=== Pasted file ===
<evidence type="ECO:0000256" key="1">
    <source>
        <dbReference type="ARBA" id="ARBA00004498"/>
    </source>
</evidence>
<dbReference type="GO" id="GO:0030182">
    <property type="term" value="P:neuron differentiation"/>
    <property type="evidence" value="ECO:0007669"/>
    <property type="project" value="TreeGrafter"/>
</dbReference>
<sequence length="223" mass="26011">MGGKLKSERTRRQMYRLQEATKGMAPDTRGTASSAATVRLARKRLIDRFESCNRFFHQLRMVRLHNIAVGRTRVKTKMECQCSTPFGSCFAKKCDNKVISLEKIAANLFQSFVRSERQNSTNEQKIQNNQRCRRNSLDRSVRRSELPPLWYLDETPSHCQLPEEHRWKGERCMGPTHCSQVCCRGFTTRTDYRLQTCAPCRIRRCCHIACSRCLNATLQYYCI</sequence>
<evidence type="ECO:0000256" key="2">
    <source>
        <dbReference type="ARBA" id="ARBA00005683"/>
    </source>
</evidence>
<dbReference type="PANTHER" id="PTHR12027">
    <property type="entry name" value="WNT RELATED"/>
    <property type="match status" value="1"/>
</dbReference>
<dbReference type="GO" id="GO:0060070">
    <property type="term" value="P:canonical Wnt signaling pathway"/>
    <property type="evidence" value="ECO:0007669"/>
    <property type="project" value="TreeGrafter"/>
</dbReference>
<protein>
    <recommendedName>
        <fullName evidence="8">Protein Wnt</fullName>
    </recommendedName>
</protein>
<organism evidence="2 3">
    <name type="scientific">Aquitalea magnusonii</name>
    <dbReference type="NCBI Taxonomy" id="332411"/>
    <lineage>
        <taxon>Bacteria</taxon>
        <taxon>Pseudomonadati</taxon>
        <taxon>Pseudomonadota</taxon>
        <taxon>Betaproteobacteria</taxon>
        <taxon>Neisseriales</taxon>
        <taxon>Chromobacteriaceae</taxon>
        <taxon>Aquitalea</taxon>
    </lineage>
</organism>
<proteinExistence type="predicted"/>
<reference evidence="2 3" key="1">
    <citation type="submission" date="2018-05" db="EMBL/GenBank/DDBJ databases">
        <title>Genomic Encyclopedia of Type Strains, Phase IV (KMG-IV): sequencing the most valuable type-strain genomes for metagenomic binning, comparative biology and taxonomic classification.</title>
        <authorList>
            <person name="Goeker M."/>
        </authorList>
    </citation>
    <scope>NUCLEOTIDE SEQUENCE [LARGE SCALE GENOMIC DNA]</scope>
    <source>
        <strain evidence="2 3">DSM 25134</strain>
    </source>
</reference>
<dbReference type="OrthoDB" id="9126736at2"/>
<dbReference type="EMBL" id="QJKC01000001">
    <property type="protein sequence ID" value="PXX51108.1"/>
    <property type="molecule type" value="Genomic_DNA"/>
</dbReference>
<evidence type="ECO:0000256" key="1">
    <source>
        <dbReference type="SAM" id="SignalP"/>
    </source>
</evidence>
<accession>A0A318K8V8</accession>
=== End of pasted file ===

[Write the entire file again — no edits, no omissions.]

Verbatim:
<evidence type="ECO:0000256" key="1">
    <source>
        <dbReference type="ARBA" id="ARBA00004498"/>
    </source>
</evidence>
<dbReference type="GO" id="GO:0030182">
    <property type="term" value="P:neuron differentiation"/>
    <property type="evidence" value="ECO:0007669"/>
    <property type="project" value="TreeGrafter"/>
</dbReference>
<sequence length="223" mass="26011">MGGKLKSERTRRQMYRLQEATKGMAPDTRGTASSAATVRLARKRLIDRFESCNRFFHQLRMVRLHNIAVGRTRVKTKMECQCSTPFGSCFAKKCDNKVISLEKIAANLFQSFVRSERQNSTNEQKIQNNQRCRRNSLDRSVRRSELPPLWYLDETPSHCQLPEEHRWKGERCMGPTHCSQVCCRGFTTRTDYRLQTCAPCRIRRCCHIACSRCLNATLQYYCI</sequence>
<evidence type="ECO:0000256" key="2">
    <source>
        <dbReference type="ARBA" id="ARBA00005683"/>
    </source>
</evidence>
<dbReference type="PANTHER" id="PTHR12027">
    <property type="entry name" value="WNT RELATED"/>
    <property type="match status" value="1"/>
</dbReference>
<dbReference type="GO" id="GO:0060070">
    <property type="term" value="P:canonical Wnt signaling pathway"/>
    <property type="evidence" value="ECO:0007669"/>
    <property type="project" value="TreeGrafter"/>
</dbReference>
<protein>
    <recommendedName>
        <fullName evidence="8">Protein Wnt</fullName>
    </recommendedName>
</protein>
<organism evidence="2 3">
    <name type="scientific">Aquitalea magnusonii</name>
    <dbReference type="NCBI Taxonomy" id="332411"/>
    <lineage>
        <taxon>Bacteria</taxon>
        <taxon>Pseudomonadati</taxon>
        <taxon>Pseudomonadota</taxon>
        <taxon>Betaproteobacteria</taxon>
        <taxon>Neisseriales</taxon>
        <taxon>Chromobacteriaceae</taxon>
        <taxon>Aquitalea</taxon>
    </lineage>
</organism>
<proteinExistence type="predicted"/>
<reference evidence="2 3" key="1">
    <citation type="submission" date="2018-05" db="EMBL/GenBank/DDBJ databases">
        <title>Genomic Encyclopedia of Type Strains, Phase IV (KMG-IV): sequencing the most valuable type-strain genomes for metagenomic binning, comparative biology and taxonomic classification.</title>
        <authorList>
            <person name="Goeker M."/>
        </authorList>
    </citation>
    <scope>NUCLEOTIDE SEQUENCE [LARGE SCALE GENOMIC DNA]</scope>
    <source>
        <strain evidence="2 3">DSM 25134</strain>
    </source>
</reference>
<dbReference type="OrthoDB" id="9126736at2"/>
<dbReference type="EMBL" id="QJKC01000001">
    <property type="protein sequence ID" value="PXX51108.1"/>
    <property type="molecule type" value="Genomic_DNA"/>
</dbReference>
<evidence type="ECO:0000256" key="1">
    <source>
        <dbReference type="SAM" id="SignalP"/>
    </source>
</evidence>
<accession>A0A318K8V8</accession>